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Introduction The U.S. Department of Energy (DOE) is responsible for the safe management and disposal of transuranic (TRW) waste produced in defense-related activities and stored at 27 DOE sites across the country.' Contact-handled transuranic (CH-TRU) waste is currently being shipped from generator sites and characterization hubs to its final disposal site, the Waste Isolation Pilot Plant (WIPP), in southeastern New Mexico. To obtain authorization to ship TRU waste to WIPP, generator sites must first characterize and certify their waste in compliance with characterization requirements set forth by the U.S. Environmental Protection Agency (EPA) and the New Mexico Environment Department (NMED). Adclitionally, shipping containers2 must be certified by the U.S. Nuclear Regulatory Commission (USNRC), and shipments must comply with U.S. Department of Transportation (DOT) requirements for hazardous waste. Figure 1.1 shows the location of the ten major TRU waste generator sites and transportation routes to WIPP. -A -A :~~.~ -~ ~ it. ^~ ~~ ~ ~~ ~~ ~~ :: :~ ~~ ~ ~~ ~~ ~ ~ ~ ~~ ~ ~~ : {~ ~ ~~ ~~ ~~ ~ ~ ~ ~~ ~~ ~ :: ~~ ~~ ~ it: ~~ :~: i: ~ ~ ~ ~~:~ I: ~~ ~ I: ~ ~~ in ~~ ~ `~ ~:~ ~~:~ i: ~~ ~~:~ ~~ ~~ ~~ ~ ~ ~ ~ ~ ~ ~~ ~ ~~ ~~ ~ ~ ~~ ~ ~~ ~ ~ ~~ ~~ : ~~:~:~::~ :~::~:~ ~:~:~ : ::: ::~: i:: i: ::~:::~: ::: ~ :::: :::: ~ ::~ ~ ~ ::::~: :~ ~~: ~ If: I: ~~:~ ~~ ~~:~ ~~:~ :: ~~:~:~ ~ ~ ~:~ ~~ :~ ~::::~:: i::::: ~~:~::~:~:~ If: ::::::: t::::::::::::::::::::::::::::::::::::::::::: :::::::::: :. (~ :: ::. : ~~ ~~.~:~$~:~:~: i~.~'~2~'~'~.~'~ ~~'~.~-~'~'~'~'~'~'''~.~''~'~'.'~'~'~''~'.'~''~,.~'~'~'~ i: ~~ ale: ~~ - ~~ .~- all: I- ~ ~ ~~ If- -I;: ~~ ~ ~ i:: ~ ~ 2'~ i:: ~:( :: ~~ ~ ::, ~ :,~: ~~ ~ i: ~ ail:: : ~~:~,~, ~: :: if: I: ~~ ~~:~:~ ~~= if: ~~ :::: ~~ ~~:~L'~::~ ~ ~~ ~~ ~~"~ ~ ~~ ,:~ - .~.~.~:~ ~ ~~ ~~ ~~: ail: ~ ~~:~ : {~ ~~ ~~:~ ~~ ~~ ~ ~ ~~ ~~ ~~,~ :5:~ ~~t - I,.. ~:.~ ~~ ~~.mmr<~om:.xw... :~mmm' ~,~,~ ~~.~d , i, ~~ I ~ ~~ = '$*mr:~.,x ~~ :. ~~ ' ~~ ~ ~~ ~ ~~ ~ ~~ ~~ ~ ~ ~~ ~~ ~~ ~~ ~ ~ ~~ ~~ ~ ~ ~ :~ I. - ~~,~,~,~ ~~ ~~ ~~ ~~ ~~-~-~,~-~,.~-~-~ ::m:4~: .. .~ ~~ :.~: ~: ~~ ~~ ~~`j4~_~::~ ~~ :~ ~~ ~ ~ ~~ :~ ~ ~~ ~~ ~~. ~~ .~ ~~ ~~:~ -a ~ ~ ~~ ~~ s ~ ~~ ~ ~~ ~~ ~ ~ ~ I'd W0. ~~ a- ~~ ~~ ~~ ~~ ~ 5 ~~ ~ ~~ ~~ {~ ~~ ~ ~ ~~ ~~ ~~ ~~ ~ , ~ ~ ~~ ~~ ~~ ~ ~ ~~ ~ ~ ~~ ~ ~~ ~~ a, ~ ~~ ~~ ~ ~~, ~ ~~ ~~ if, ~- -~ ~ ~ ~~ ~~ ~~ ~~ ~~ ~ ~~ ~ ~ ~~ ~~ ~~ ~ ~~ ~ ~ ~ ~~ ~ ~ ~~ ~ Art I. ~~ y$ ~~ ~~ ~ ~ if. ~~ -~ ~~ ~~ ~~ ~ ~ ~ ~~ ~ ~~ ~~- ~ ~ ~-~ I- ~ ~ ~~ ~ ~~ ~~ ~ .~ ~ ~~ ~ .~ ~~ ~. ~~ ~~ ~ ~ {~ ~~ ~ ~ ; ~~ :.*0cm~ .~m>,:.,..5...,~ i, ~ ~ ~ ~ ~~ ~~ .~ ,~,~ ~...:v ~~ ~ I've ~~ ~~ ~ ~~ ~ ~ ~ ~ ~,~ ~ ~~ ~~ ~~.~ ~~ ~. ~-~ ~~ ~~ ~ .$ ~~ .~ ~~; ~~ ~ ~ - .^m~ ... '~ ~-,6~. ~~,~ ~,~ ~ ~~ ~ ~ ~ ~ ~ ~ ~ ~ ~ ~ ~ ~ I'll ~~_~ ~~:~.::~ - L_. ~ ~ ala. ~~ ~ ~~.~ ~~-~ )'~ :: +~ ~~,~\'~ /~:~ ~~-~'~ - ~,~:~ :: ~~ :- :: ~.~ :~:~ >0 -: :-: ~ ~~- : - 4~'~''~'~, '~_ Highway Legend ~ nt:eil$~e H'gP'ways _~. I S} HI~ ~ ,31 ~ H~ At_ ~ . ... . z . .. ::::::::::::::::::~::::: :::: ::: :~: : ~:~ ~:~ :~ ~ ~ ~ ~ ~:~ ~~: ~~:~ ~~ ~~ ~~ ~ ~~ :~ ~~:~ ~~ ~~ ~~ ~~:~ :: ::: ~~ i~ ~ ~ if: ~ ~~ ~~ Is. ~~ ~~ ::: A:: ~ :~ ~ ~~ ~~v i: ~~: ~~ ~~ ~~ ~ : ~ I~ ~~:: ~~ ~, ~~ :: ~ ~:~ : ~~-~ ~ ~ ~Nl~=l>~ ~ ~C~ ~ ~ ~ Am ~ ~~-.~.~- ~,4~ ~ :~:~.~. A: :: ~~:~:~:~'~ ~:~ ~~:,~ ~~ ~ ~:~ ~'~,~ ~~ ~~ '~ ~~'~,~:. ~~'~ ~~ ~~:::::::::::::::::::::: ::~: i: ~~,~ ~ .~ ~~.~ ~~'~'~: :~ :' ~ ~~ ': 'I'd ~'~ .' ~ - As-' '' -' '' ' ~,~ ~~-~.~_r ~ i. ~ ~ ~~ a, ~~ ~ ~~N ~ ~~-~-~-~-~ i ~ ~ FIGURE 1.1 Location of the ten major transuranic waste generation sites and primary waste transportation routes to the Waste Isolation Pilot Plant. SOURCE: DOE. Readers who are familiar with background information on transuranic waste and WIPP can skip to Chapter 3. 21n this report, "shipping container" refers to a transportation package, typically a TRUPACT-II, while "container" refers to a waste container, typically a 55-gallon drum. 7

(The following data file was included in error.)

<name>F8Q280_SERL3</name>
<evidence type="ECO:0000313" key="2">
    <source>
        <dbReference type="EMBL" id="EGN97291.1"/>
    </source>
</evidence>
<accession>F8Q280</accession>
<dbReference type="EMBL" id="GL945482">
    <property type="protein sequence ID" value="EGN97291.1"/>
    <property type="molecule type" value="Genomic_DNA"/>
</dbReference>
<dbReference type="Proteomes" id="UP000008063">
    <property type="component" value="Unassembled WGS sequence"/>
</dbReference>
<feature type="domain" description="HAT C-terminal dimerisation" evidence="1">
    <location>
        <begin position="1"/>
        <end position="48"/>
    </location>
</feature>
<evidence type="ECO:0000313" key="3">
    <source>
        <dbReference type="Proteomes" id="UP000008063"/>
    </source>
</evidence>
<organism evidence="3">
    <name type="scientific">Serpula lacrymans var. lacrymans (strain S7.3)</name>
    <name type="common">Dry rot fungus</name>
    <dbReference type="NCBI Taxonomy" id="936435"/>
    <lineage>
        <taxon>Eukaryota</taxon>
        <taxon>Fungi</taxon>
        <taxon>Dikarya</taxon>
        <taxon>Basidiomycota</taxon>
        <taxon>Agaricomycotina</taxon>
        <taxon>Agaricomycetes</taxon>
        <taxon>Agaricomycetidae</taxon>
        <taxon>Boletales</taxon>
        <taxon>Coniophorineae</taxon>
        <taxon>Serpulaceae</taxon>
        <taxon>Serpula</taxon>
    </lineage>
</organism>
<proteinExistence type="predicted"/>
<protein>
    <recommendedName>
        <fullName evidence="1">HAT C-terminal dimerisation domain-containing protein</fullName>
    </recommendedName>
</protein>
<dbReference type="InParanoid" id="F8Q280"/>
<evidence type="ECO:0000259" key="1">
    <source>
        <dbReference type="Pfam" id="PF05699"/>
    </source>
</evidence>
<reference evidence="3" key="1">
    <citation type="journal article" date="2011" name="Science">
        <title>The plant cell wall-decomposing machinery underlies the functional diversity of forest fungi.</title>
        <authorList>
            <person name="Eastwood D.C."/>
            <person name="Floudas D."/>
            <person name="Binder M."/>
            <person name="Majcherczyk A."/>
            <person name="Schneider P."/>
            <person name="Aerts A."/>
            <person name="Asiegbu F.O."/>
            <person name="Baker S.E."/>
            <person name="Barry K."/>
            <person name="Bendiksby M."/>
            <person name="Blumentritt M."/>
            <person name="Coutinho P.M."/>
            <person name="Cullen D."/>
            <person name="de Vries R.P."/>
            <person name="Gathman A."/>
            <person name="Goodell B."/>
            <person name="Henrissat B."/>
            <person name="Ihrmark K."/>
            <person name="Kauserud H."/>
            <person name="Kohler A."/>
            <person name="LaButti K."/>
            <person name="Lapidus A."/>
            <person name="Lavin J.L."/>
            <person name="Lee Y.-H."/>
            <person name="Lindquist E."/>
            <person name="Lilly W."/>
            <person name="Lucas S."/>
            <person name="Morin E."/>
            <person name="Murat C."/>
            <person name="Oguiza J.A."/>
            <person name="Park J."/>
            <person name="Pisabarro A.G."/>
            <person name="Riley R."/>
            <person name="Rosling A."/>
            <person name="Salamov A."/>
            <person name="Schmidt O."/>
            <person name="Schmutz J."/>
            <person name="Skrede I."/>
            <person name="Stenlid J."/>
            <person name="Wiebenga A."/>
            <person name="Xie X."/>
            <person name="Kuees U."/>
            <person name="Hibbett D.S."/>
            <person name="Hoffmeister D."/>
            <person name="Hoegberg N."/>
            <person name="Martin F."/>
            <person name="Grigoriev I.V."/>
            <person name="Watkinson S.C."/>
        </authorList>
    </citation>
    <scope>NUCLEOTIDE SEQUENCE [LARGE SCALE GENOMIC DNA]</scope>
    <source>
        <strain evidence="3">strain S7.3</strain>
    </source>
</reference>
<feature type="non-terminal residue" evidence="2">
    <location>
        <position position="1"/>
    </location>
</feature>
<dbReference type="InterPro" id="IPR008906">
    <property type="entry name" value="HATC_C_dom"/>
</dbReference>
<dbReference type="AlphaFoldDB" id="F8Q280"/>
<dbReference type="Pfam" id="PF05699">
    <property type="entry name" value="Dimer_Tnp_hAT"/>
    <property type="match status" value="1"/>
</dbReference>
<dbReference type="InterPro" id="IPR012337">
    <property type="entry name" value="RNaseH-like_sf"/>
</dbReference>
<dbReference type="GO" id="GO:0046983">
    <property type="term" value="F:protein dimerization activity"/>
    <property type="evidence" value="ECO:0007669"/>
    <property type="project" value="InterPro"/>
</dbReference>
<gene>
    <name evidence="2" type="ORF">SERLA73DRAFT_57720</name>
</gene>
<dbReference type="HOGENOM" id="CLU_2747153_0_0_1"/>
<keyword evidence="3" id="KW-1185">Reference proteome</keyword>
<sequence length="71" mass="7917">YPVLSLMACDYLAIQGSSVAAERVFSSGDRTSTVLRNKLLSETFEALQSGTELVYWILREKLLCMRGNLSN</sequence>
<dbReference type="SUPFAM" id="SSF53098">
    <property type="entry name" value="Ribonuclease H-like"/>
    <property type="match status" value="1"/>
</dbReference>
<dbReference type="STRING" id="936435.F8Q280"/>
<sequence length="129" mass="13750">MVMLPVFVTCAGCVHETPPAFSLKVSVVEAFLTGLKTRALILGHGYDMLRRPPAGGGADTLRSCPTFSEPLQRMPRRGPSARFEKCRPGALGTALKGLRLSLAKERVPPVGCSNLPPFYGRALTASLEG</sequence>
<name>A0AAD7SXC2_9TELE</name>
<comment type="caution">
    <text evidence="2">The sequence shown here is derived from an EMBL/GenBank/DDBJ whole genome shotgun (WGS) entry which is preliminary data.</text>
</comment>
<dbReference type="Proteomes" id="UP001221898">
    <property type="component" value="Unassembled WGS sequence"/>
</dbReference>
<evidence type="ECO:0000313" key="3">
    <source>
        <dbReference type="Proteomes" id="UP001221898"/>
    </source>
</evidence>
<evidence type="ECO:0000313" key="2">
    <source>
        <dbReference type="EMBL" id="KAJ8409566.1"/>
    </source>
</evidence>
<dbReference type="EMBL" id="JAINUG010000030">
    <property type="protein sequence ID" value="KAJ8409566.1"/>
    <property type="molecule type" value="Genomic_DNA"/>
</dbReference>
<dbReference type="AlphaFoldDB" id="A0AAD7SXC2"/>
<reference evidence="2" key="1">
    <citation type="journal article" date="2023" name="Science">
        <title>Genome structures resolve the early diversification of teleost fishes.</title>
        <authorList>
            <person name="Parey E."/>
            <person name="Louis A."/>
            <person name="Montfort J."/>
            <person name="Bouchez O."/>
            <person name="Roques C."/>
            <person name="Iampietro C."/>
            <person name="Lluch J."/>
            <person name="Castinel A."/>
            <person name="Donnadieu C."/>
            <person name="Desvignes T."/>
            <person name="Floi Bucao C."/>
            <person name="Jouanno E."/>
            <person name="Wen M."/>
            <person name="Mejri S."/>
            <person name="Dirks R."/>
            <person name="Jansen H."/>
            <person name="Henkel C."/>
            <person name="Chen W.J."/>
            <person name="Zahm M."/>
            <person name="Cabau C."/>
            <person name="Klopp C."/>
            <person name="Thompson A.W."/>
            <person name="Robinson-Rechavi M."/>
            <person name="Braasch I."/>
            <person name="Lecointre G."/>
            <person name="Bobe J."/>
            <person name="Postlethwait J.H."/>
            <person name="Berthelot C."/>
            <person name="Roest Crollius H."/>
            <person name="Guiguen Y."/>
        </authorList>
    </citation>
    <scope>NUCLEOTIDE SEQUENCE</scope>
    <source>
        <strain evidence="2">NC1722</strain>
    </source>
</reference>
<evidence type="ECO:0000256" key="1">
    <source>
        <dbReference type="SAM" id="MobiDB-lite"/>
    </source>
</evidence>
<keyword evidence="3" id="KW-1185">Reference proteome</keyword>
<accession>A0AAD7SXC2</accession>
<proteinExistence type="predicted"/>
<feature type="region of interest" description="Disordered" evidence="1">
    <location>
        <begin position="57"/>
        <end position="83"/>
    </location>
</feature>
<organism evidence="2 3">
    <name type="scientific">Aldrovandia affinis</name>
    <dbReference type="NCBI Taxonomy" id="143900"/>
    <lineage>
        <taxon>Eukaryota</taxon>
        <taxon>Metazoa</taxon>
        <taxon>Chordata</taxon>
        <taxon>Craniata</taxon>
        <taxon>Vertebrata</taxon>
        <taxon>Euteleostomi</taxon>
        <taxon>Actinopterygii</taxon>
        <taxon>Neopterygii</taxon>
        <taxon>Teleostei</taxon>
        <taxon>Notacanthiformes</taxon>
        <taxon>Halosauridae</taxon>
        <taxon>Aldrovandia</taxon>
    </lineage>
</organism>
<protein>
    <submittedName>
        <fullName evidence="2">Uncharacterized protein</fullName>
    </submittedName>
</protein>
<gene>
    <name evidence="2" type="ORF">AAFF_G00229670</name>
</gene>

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8 Improving the Characterization Program for Contact-Handled Transuranic Waste After four years of shipping and disposing TRU waste in WIPP, DOE has identified waste characterization as one of the most costly and time-consuming parts of the National TRU Waste Management Program.3 According to an assessment by DOE, the cost of characterization and certification activities to prepare waste to be shipped to WIPP (or elsewhere) is estimated to be $3.1 billion, or approximately 16 percent of the $1 9 billion total life-cycle costs for the disposal of TRU waste (DOE-FSElS, ~ 997~.4 In light of this assessment, DOE asked the National Research Council for scientific and technical advice on opportunities for improving the characterization process and reducing the costs of the CH-TRU waste characterization program. A committee of 12 experts was appointed by the National Research Council and assigned the statement of task in Sidebar 1.~. The committee roster and biographical sketches can be found in Appendix A. , .. ~ ~ ~.~ ~ ~.~.~ ~ ~ ~~.~ ~.~ ~ I. ~ ~ :..: ~ :.~. :. :. .: :~: :. ~ .~. ~ :.: ~ ... ~~.~.~.~,~.~,,.~..,~.~.~.,~.~.~,~,~..,.,..~.~ . ~, .~ ~.~.~ ,~ ~:i. ...... = .~ ~ A.... ,.~ . . . . .. ........ ..~ ~ I I................ i. 4 :.:.: : ~..~. ... ~..~ .~ ~~ ._.. ::::::::::::::::::::::: 1.1 Boundaries of the Statement of Task and Strategy to Acictress lt This report addresses the characterization program for CH-TRU waste; this is the only type of waste currently allowed in WIPP. RH-TRU waste is not allowed for disposal at WIPP because there is no characterization program approved by WIPP regulators for this type of waste. Moreover, the proposed characterization plan for RH-TRU waste was the object of a previous National Research Council report (NRC, 2002~. The present report briefly addresses RH-TRU waste as a potential characterization challenge (see Section 2.3.6~. The committee discusses only those transportation requirements that have an impact on characterization activities. It does not address other transportation issues, such as shipment tracking, communication systems, emergency response plans, truck inspections, transportation modes, and so forth. The first objective of the statement of task is to review DOE's program for transuranic waste characterization. Determining whether there are inefficiencies in the characterization program and what improvements can be made is a complex task. To perform it, a structured and quantitative analysis of characterization activities, coupled with operational experience, can be used to identify which, if any, characterization activities warrant changes. The committee proposes a structured and quantitative analytical framework in Chapter 5 to support its main finding and recommendation (Finding and Recommendation ~ ). 3The National TRU Waste Management Plan is a DOE system-wide approach to the management and disposal of TRU waste stored and generated throughout the DOE weapons complex (DOE-NTP, 2002~. DOE's Carlsbad Field Office manages this program. Information on the program is available at: ~http://www.wipp.ws>. 4This estimate does not take into account discount rates.